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Durango Hybrid: Performance, Fuel Economy, Low Emissions & Affordability

12 October 2000

Dodge Durango Hybrid Sport Utility Offers Performance, Fuel Economy, Low Emissions in an Affordable Vehicle
    AUBURN HILLS, Mich. - DaimlerChrysler is preparing to offer a hybrid vehicle 
that customers want -- a high performance sport-utility vehicle with improved 
fuel efficiency and lower emissions at an affordable cost.

    The gasoline-electric hybrid Dodge Durango SUV, with patented through-the-
road powertrain technology, gives consumers the option of an environmentally-
friendly vehicle that continues to provide the performance, size and utility
suited to for the U.S. market.

    "You can get V-8 power out of a V-6 and make fewer stops at the gas
station," said Bernard Robertson, DaimlerChrysler Senior Vice President,
Engineering Technologies.  "It's exactly what people want -- to be able to
have a positive impact on the environment without having to pay for it.  And
we are doing this with a sport-utility vehicle, one of the most popular
segments of the market today."

    Federal legislation to create up to $3,000 in tax incentives for
purchasers of hybrid vehicles could make the Durango hybrid cost competitive
with its gasoline-powered counterpart.

    The hybrid Durango combines two separate propulsion systems: a 3.9-liter,
V-6 engine with automatic transmission that powers the rear wheels, and a
three-phase, AC induction electric motor that drives the front wheels.  The
electric motor assists the gasoline engine during acceleration, and recaptures
energy normally lost during deceleration.

    The combination provides the power, acceleration and performance of a
conventional V-8 engine.  In fact, it is quicker than a 5.9-liter V-8-powered
Durango from 0-60 miles per hour.

    The hybrid powertrain yields a 20 percent increase in fuel efficiency,
achieving 18.6 miles per gallon combined city/highway, compared with 15.5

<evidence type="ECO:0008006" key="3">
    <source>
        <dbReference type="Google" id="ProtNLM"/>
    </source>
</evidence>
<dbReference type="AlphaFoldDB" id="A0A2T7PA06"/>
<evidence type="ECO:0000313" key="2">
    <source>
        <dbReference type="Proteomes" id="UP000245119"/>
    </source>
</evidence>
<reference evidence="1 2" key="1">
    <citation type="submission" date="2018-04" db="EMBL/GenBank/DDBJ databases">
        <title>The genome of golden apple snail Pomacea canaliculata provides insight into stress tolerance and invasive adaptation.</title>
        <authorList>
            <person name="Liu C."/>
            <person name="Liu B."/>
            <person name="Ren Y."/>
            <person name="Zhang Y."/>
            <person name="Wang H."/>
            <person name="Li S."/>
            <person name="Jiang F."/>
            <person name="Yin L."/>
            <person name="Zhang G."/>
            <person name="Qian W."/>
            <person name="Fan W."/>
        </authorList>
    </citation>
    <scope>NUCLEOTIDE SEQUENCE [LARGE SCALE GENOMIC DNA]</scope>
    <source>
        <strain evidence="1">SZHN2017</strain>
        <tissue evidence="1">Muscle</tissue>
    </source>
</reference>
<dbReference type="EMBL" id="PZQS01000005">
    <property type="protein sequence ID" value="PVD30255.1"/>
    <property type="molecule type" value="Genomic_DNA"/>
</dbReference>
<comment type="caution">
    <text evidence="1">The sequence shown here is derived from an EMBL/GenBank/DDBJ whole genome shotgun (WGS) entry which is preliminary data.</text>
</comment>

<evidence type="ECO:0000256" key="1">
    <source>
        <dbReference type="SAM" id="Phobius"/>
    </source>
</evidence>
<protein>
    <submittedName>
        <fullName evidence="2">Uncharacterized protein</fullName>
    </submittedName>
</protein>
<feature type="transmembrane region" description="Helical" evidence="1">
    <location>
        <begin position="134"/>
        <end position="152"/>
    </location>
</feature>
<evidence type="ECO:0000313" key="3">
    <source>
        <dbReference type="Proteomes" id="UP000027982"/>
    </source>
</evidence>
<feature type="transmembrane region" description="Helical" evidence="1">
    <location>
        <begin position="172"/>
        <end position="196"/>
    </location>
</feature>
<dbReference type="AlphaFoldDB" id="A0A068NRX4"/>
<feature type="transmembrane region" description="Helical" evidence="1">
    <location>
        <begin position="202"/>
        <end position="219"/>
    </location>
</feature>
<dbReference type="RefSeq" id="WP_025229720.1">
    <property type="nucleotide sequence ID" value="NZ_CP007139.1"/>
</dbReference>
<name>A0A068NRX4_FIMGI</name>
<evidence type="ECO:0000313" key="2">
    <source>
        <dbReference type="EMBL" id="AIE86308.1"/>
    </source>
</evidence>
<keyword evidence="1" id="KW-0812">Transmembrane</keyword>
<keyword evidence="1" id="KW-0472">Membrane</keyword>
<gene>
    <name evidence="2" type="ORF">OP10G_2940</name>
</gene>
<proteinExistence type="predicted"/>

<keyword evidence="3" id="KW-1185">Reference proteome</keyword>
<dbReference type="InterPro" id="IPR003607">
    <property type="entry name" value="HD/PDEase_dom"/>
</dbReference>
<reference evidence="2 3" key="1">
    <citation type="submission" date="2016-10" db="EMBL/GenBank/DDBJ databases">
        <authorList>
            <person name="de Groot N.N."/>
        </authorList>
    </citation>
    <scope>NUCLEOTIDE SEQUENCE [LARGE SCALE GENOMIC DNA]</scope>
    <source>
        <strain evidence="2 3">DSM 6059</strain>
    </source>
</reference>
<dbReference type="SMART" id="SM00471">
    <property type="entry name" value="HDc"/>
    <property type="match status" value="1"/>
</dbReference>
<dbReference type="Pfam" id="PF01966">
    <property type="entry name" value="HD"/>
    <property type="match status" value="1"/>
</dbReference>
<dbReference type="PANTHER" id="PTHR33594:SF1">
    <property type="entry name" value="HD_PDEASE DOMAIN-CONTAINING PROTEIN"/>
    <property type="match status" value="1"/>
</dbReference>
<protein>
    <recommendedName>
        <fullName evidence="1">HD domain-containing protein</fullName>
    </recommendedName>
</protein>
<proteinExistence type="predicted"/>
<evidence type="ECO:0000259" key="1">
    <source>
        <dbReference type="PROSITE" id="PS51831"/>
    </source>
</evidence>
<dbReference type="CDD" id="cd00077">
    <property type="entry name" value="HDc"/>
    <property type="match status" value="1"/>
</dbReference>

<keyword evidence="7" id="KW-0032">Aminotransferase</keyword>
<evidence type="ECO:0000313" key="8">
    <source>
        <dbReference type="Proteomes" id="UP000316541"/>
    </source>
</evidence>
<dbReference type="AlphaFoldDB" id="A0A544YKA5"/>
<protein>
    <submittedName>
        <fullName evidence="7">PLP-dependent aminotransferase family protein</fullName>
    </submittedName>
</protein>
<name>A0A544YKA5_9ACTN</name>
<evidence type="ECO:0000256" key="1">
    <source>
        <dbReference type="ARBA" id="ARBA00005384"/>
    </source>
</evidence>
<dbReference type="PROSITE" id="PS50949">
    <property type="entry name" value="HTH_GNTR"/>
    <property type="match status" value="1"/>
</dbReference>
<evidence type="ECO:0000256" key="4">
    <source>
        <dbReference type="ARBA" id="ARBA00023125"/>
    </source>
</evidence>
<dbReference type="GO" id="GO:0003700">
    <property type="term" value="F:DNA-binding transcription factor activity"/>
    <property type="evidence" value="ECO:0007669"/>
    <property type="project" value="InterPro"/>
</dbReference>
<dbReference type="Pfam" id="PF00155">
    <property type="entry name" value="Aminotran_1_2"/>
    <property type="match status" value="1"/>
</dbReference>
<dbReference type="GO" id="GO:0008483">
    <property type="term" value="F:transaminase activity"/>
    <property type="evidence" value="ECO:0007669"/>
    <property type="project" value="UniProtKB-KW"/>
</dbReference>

miles per gallon for the conventional V-8 Durango.  The application of fuel-
saving hybrid technology in a popular sport-utility vehicle results in greater
overall savings in fuel consumption than the same technology applied to a
smaller passenger car.

    "If every SUV sold in this country got that kind of improved fuel
efficiency with a hybrid powertrain, we would save 142 million gallons of gas
a year," Robertson noted.

    In addition, the improved fuel efficiency results in reduced emissions of
carbon dioxide, a greenhouse gas that is produced in the combustion of fossil

    Passengers also enjoy a quieter, smoother ride, with no sacrifices in
comfort or equipment options, although trailer tow capability is slightly

    The gains in fuel efficiency result in part from the downsizing of
components in the hybrid vehicle.  A smaller engine can be used, permitting
use of smaller related components, including catalytic converter, fan and fan
clutch, radiator, and drive shaft.  The improved fuel efficiency, in turn,
permits use of a smaller fuel tank (20 gallons vs. 25 gallons).

    With the performance provided by the gas-electric hybrid, the Durango can
be adapted for the U.S. and European markets to meet consumers' differing
demands for fuel efficiency, lower emissions and performance.

    DaimlerChrysler has been a leader in the development of vehicles
demonstrating hybrid technology, including the ESX, ESX2 and ESX3 concept cars
with mild hybrid, or "mybrid" powertrain technology, and the Chrysler Citadel,
the first concept vehicle to implement DaimlerChrysler's patented through-the-
road technology.

    "Consumers are in love with the size, safety, comfort and versatility of
the sport-utility vehicle.  To offer them an affordable SUV that is also more
fuel efficient and lower in emissions would have a major impact on our
national oil consumption and greenhouse gas emissions," said Robertson.